READINGS for 2008-10-27

Didache | Companion | Sabbath



“… you are set free of your infirmity.” – Luke 13:12
During the Christmas season of 2006, I received a text message from one of my college buddies asking for prayers. His son needed two brain operations to stop his veins from hemorrhaging. He was also asking for financial help.
That same year, a friend of mine lost his wife to cancer after a long battle. Shortly after that, he lost his father. He was still grieving a year later.
Last year, my wife and I were hurt because of some broken relationships. Even as I write, we suffer the loss of some friendships. Anywhere you go, there are people in need, hurting or dying emotionally, physically and spiritually. And today, we are reminded of Jesus’ sensitivity to see a need and heal it. The stooped woman didn’t even ask Jesus for healing. All she did was show up where He was.
Many times because of our busyness we fail to reach out and be an instrument of healing. Let us pray for the grace to be the Lord’s hand to touch people.Ariel Driz
Am I sensitive to the needs of my neighbor?
Lord Jesus, there are broken people around me. Grant me the grace to recognize them and reach out as You would want me to. Amen.


It is definitely not easy to live a holy and pure life guided by the principles of the Scriptures. Paul challenges us to leave behind any salacious talk and jokes. We live in a world where the advertising industry would be virtually wiped out if it were not able to use sexual innuendo in its marketing ploys! Yet, this is the call placed upon our lives. Either we are going to take seriously the call and moral demands of the Gospel or we are not!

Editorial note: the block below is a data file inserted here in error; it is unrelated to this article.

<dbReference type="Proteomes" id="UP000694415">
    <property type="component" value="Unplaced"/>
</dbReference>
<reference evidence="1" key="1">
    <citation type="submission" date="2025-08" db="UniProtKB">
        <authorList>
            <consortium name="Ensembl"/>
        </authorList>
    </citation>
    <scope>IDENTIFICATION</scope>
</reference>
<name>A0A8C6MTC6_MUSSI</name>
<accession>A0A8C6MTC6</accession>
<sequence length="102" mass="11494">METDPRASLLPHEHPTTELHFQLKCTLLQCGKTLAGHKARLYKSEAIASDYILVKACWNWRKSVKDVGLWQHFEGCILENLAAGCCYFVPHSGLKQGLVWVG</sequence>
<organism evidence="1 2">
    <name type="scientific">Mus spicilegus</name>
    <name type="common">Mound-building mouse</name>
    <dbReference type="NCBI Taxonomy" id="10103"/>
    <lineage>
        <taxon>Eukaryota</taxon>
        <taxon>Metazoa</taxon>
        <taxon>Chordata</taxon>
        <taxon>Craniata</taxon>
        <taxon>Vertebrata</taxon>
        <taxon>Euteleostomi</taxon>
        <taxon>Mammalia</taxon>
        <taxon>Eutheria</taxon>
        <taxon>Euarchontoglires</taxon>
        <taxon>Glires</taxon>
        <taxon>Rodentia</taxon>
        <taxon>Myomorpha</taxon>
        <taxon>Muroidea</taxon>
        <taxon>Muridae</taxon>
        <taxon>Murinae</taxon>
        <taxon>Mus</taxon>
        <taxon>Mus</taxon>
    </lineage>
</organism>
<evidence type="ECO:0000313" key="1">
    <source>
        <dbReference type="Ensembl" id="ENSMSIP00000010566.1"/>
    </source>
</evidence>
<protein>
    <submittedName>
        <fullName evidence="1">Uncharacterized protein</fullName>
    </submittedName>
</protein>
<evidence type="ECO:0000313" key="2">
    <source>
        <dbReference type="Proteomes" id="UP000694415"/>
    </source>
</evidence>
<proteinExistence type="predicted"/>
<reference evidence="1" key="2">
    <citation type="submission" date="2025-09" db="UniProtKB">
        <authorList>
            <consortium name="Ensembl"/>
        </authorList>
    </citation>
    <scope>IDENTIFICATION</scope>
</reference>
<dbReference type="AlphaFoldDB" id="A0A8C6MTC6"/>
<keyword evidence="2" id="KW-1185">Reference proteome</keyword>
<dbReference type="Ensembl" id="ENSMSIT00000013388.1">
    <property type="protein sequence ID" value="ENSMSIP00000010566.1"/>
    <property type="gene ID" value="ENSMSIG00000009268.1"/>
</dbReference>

Ephesians 4:32–5:8
32 Brothers and sisters: Be kind to one another, compassionate, forgiving one another as God has forgiven you in Christ. 5: 1 Be imitators of God, as beloved children, 2 and live in love, as Christ loved us and handed himself over for us as a sacrificial offering to God for a fragrant aroma. 3 Immorality or any impurity or greed must not even be mentioned among you, as is fitting among holy ones, 4 no obscenity or silly or suggestive talk, which is out of place, but instead, thanksgiving. 5 Be sure of this, that no immoral or impure or greedy person, that is, an idolater, has any inheritance in the kingdom of Christ and of God. 6 Let no one deceive you with empty arguments, for because of these things the wrath of God is coming upon the disobedient. 7 So do not be associated with them. 8 For you were once darkness, but now you are light in the Lord. Live as children of light.
Psalm 1: 1-2, 3, 4 and 6
R: Behave like God as his very dear children.
1 Blessed the man who follows not the counsel of the wicked nor walks in the way of sinners, nor sits in the company of the insolent, 2 but delights in the law of the LORD and meditates on his law day and night. (R) 3 He is like a tree planted near running water, that yields its fruit in due season, and whose leaves never fade. Whatever he does, prospers. (R) 4 Not so the wicked, not so; they are like chaff which the wind drives away. 6 For the LORD watches over the way of the just, but the way of the wicked vanishes. (R)
I think the synagogue official must have sounded pretty ridiculous in the way he chastised Jesus for healing a woman who had an infirmity for the last 18 years on the Sabbath. It is plain to anyone with even a modicum of common sense that the Sabbath Law does not apply to such a situation. Let us not become beholden to the letter of the law when that is clearly not the issue at stake. Let us seek to live lives of love and mercy as we live according to the Law.
Luke 13: 10-17